Last week, as outlandish as it sounds, some prominent House Republicans suggested they're taking "a serious look
" at shutting down part of the federal government in the fall. The White House and Senate Democrats are taking the rhetoric seriously enough to start delivering a stern reply: don't even think about it.
The issue in this case has nothing to do with "Obamacare," spending cuts, the national debt, or entitlements, but rather, climate change. Some GOP lawmakers want to add provisions to an appropriations bill that would kill the Environmental Protection Agency's new measures to regulate carbon pollution. The idea, of course, would be to create a showdown: either Democrats pass the spending bill that blocks President Obama's climate agenda or the spending bill dies and part of the government shuts down a month before Election Day.
The White House fired a warning shot to Republican senators on Wednesday after several of them expressed interest in using a must-pass government funding bill to block the Obama administration's environmental regulations. "If Republicans want to repeat their government shutdown play to protect the profits of big polluters, they're placing a pretty risky bet," a White House official, who wasn't authorized to discuss the matter on the record, told TPM.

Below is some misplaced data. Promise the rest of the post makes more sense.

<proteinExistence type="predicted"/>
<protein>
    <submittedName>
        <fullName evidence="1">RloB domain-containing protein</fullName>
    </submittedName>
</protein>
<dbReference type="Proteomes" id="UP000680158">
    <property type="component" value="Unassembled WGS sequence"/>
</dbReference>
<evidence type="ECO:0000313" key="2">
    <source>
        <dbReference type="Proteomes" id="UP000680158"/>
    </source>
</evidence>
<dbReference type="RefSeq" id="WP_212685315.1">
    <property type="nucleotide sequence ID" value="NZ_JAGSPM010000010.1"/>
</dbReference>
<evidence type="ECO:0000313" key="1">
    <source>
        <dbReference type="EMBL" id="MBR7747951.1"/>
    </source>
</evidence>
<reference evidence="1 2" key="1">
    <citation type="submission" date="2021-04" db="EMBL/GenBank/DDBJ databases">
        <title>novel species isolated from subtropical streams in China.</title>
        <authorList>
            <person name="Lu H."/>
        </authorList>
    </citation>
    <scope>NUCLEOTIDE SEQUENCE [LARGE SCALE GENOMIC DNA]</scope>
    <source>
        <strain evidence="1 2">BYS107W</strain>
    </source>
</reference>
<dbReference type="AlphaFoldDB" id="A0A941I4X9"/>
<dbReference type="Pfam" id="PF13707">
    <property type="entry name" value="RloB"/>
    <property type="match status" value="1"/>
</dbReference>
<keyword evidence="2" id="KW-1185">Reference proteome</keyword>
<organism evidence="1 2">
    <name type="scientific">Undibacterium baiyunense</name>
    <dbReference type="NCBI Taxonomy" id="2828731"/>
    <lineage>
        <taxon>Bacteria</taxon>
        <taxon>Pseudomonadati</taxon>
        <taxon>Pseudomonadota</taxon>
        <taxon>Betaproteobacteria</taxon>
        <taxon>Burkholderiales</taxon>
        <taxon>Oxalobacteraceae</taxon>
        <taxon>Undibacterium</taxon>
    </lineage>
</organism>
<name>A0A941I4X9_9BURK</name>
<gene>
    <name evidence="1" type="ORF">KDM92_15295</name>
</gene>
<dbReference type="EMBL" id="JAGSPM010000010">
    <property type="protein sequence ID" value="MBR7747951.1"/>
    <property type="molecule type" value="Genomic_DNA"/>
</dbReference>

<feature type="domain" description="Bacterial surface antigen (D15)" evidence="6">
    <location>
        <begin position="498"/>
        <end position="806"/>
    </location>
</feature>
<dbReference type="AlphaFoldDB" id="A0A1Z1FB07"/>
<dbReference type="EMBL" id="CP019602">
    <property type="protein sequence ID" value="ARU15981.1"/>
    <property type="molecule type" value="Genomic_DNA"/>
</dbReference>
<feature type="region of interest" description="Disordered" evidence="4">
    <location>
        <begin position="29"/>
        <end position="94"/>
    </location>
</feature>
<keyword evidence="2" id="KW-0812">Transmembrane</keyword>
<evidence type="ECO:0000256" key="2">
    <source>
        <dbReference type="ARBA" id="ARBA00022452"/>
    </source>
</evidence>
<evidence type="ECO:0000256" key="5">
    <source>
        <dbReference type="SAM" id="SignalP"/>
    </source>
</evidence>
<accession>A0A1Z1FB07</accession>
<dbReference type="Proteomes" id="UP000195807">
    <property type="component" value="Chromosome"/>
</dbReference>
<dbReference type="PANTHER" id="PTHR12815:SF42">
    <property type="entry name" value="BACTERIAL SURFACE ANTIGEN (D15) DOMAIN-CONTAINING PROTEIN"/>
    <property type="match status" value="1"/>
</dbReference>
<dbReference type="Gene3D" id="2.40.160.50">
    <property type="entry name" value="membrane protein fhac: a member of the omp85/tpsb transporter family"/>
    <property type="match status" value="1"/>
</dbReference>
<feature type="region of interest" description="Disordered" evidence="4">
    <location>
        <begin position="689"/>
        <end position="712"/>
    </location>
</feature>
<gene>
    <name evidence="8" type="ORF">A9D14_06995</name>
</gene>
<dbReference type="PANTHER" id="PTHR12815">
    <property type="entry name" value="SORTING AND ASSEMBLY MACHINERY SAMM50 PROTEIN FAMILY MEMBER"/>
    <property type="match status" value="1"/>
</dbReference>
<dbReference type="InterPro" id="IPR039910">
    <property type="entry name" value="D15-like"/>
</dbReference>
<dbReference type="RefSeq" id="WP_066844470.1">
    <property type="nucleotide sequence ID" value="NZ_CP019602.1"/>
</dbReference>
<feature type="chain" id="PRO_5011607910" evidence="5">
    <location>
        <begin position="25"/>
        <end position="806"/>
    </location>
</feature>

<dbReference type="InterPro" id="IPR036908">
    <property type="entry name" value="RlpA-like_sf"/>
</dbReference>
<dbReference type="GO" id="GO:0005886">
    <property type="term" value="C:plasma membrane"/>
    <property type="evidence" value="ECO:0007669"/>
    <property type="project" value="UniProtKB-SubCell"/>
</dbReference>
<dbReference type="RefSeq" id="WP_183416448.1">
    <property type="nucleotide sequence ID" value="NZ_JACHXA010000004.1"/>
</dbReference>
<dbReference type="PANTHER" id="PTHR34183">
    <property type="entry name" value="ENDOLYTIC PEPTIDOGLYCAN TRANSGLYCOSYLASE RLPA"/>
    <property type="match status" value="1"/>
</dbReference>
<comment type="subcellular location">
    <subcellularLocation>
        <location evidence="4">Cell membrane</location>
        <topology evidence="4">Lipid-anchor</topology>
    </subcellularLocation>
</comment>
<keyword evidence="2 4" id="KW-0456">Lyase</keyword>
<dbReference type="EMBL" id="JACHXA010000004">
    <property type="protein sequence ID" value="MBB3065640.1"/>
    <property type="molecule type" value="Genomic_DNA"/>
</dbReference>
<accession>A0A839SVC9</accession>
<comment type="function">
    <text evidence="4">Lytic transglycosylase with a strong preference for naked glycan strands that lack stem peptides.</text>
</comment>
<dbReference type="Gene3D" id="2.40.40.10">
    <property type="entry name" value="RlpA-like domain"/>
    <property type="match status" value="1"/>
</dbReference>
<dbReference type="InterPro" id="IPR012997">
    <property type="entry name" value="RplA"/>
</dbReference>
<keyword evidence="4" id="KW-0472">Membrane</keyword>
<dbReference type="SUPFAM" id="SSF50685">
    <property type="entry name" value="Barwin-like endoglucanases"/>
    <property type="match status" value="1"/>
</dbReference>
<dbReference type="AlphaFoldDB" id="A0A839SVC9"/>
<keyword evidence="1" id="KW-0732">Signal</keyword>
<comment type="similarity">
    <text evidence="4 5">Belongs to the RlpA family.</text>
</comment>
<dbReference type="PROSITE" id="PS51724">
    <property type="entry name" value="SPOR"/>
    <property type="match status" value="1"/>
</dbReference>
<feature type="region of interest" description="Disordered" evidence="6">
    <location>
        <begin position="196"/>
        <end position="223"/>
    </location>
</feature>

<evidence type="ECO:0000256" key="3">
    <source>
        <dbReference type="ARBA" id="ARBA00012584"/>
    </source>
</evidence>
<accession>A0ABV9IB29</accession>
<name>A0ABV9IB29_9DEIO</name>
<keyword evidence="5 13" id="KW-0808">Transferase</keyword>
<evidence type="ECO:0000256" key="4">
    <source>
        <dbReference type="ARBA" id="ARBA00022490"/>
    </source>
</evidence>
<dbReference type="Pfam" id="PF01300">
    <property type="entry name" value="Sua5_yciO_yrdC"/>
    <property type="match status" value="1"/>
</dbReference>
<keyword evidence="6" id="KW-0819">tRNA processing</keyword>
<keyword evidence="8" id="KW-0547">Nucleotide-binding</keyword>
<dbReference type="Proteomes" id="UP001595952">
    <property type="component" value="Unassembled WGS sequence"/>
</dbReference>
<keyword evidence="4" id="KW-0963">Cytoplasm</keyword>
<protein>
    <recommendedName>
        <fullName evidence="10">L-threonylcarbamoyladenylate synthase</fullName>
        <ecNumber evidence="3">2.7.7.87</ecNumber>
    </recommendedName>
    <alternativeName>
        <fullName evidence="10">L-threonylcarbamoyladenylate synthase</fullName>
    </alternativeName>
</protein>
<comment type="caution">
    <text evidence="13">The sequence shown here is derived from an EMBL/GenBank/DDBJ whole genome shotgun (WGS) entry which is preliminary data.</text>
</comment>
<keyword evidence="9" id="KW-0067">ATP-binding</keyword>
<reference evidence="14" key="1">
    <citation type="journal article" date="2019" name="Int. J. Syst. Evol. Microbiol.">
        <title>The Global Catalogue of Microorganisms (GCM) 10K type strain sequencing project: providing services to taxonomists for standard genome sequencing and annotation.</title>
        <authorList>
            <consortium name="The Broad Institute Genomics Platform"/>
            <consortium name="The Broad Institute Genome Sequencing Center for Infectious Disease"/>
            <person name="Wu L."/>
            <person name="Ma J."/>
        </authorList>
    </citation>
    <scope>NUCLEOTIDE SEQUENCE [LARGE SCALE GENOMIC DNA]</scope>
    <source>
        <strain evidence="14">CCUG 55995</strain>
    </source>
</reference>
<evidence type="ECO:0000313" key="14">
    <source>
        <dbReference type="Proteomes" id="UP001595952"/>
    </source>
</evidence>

Senate Majority Leader Harry Reid (D-NV) on Monday accused Republicans of inviting the prospect of another partial shutdown of the federal government by pushing to attach anti-environment, pro-coal measures to appropriations legislation. "We've had enough sequestrations and government shutdowns that I hope my Republican colleagues aren't headed in that direction again, given the importance of appropriations legislation and the need to keep our government operating," he said on the Senate floor.
So what happens now?
In a twist that would be amusing if it weren't so absurd, Senate Minority Leader Mitch McConnell (R-Ky.), who's helped lead filibusters on everything that moves in the chamber, demanded that the anti-climate amendment receive an up-or-down vote
, decided on a simple majority. In other words, Democratic priorities would need 60 votes to advance, but for McConnell, the anti-EPA provision should be added to the spending bill with 51 votes.
Reid, not surprisingly, balked, pulling the bill and delaying consideration.
This could go on for a while. If there's no resolution by the end of September, the part of the government that funds the EPA would shut its doors. Republicans may find that appealing in the abstract, but keep in mind
this is the same spending bill that funds national parks and monuments.
It's a little early to start laying odds, though the idea that Republicans would cause even a partial shutdown so close to the election is hard to believe, especially since polls show the public siding heavily with Democrats on combatting climate change. That said, there's a very real possibility that GOP lawmakers could kick the can down the road a bit and pursue a lame-duck shutdown
after the election.
Watch this space.